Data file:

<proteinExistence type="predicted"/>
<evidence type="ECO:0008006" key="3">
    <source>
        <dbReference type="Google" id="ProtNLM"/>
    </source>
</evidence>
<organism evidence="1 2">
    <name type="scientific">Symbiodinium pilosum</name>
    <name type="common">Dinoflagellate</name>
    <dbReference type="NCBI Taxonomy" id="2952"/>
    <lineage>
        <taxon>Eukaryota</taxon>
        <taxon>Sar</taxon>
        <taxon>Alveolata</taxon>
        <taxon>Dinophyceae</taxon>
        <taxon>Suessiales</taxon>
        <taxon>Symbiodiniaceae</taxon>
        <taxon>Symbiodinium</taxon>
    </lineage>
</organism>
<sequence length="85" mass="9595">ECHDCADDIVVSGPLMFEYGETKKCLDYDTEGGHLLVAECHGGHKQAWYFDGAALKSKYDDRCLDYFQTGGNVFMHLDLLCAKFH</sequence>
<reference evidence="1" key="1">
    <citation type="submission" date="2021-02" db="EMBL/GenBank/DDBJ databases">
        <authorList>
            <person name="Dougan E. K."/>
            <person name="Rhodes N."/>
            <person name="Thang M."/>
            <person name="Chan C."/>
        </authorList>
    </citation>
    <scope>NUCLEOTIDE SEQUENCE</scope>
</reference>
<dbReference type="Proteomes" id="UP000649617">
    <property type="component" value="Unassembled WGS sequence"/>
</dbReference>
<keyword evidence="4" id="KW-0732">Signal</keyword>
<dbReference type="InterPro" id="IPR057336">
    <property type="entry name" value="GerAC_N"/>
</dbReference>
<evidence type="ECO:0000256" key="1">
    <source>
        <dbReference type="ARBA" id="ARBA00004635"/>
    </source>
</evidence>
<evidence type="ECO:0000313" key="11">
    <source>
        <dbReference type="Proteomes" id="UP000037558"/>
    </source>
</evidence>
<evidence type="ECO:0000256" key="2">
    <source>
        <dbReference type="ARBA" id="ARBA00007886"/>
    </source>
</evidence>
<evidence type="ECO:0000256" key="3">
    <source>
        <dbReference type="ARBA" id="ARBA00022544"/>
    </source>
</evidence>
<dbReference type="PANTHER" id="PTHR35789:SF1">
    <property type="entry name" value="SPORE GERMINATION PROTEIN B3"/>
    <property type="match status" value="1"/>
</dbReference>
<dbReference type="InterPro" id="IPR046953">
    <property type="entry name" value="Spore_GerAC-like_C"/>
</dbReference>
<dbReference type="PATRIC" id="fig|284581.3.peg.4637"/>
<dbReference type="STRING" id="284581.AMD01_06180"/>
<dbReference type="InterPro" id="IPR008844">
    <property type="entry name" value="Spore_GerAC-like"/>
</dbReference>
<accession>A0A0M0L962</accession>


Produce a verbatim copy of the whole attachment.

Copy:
<proteinExistence type="predicted"/>
<evidence type="ECO:0008006" key="3">
    <source>
        <dbReference type="Google" id="ProtNLM"/>
    </source>
</evidence>
<organism evidence="1 2">
    <name type="scientific">Symbiodinium pilosum</name>
    <name type="common">Dinoflagellate</name>
    <dbReference type="NCBI Taxonomy" id="2952"/>
    <lineage>
        <taxon>Eukaryota</taxon>
        <taxon>Sar</taxon>
        <taxon>Alveolata</taxon>
        <taxon>Dinophyceae</taxon>
        <taxon>Suessiales</taxon>
        <taxon>Symbiodiniaceae</taxon>
        <taxon>Symbiodinium</taxon>
    </lineage>
</organism>
<sequence length="85" mass="9595">ECHDCADDIVVSGPLMFEYGETKKCLDYDTEGGHLLVAECHGGHKQAWYFDGAALKSKYDDRCLDYFQTGGNVFMHLDLLCAKFH</sequence>
<reference evidence="1" key="1">
    <citation type="submission" date="2021-02" db="EMBL/GenBank/DDBJ databases">
        <authorList>
            <person name="Dougan E. K."/>
            <person name="Rhodes N."/>
            <person name="Thang M."/>
            <person name="Chan C."/>
        </authorList>
    </citation>
    <scope>NUCLEOTIDE SEQUENCE</scope>
</reference>
<dbReference type="Proteomes" id="UP000649617">
    <property type="component" value="Unassembled WGS sequence"/>
</dbReference>
<keyword evidence="4" id="KW-0732">Signal</keyword>
<dbReference type="InterPro" id="IPR057336">
    <property type="entry name" value="GerAC_N"/>
</dbReference>
<evidence type="ECO:0000256" key="1">
    <source>
        <dbReference type="ARBA" id="ARBA00004635"/>
    </source>
</evidence>
<evidence type="ECO:0000313" key="11">
    <source>
        <dbReference type="Proteomes" id="UP000037558"/>
    </source>
</evidence>
<evidence type="ECO:0000256" key="2">
    <source>
        <dbReference type="ARBA" id="ARBA00007886"/>
    </source>
</evidence>
<evidence type="ECO:0000256" key="3">
    <source>
        <dbReference type="ARBA" id="ARBA00022544"/>
    </source>
</evidence>
<dbReference type="PANTHER" id="PTHR35789:SF1">
    <property type="entry name" value="SPORE GERMINATION PROTEIN B3"/>
    <property type="match status" value="1"/>
</dbReference>
<dbReference type="InterPro" id="IPR046953">
    <property type="entry name" value="Spore_GerAC-like_C"/>
</dbReference>
<dbReference type="PATRIC" id="fig|284581.3.peg.4637"/>
<dbReference type="STRING" id="284581.AMD01_06180"/>
<dbReference type="InterPro" id="IPR008844">
    <property type="entry name" value="Spore_GerAC-like"/>
</dbReference>
<accession>A0A0M0L962</accession>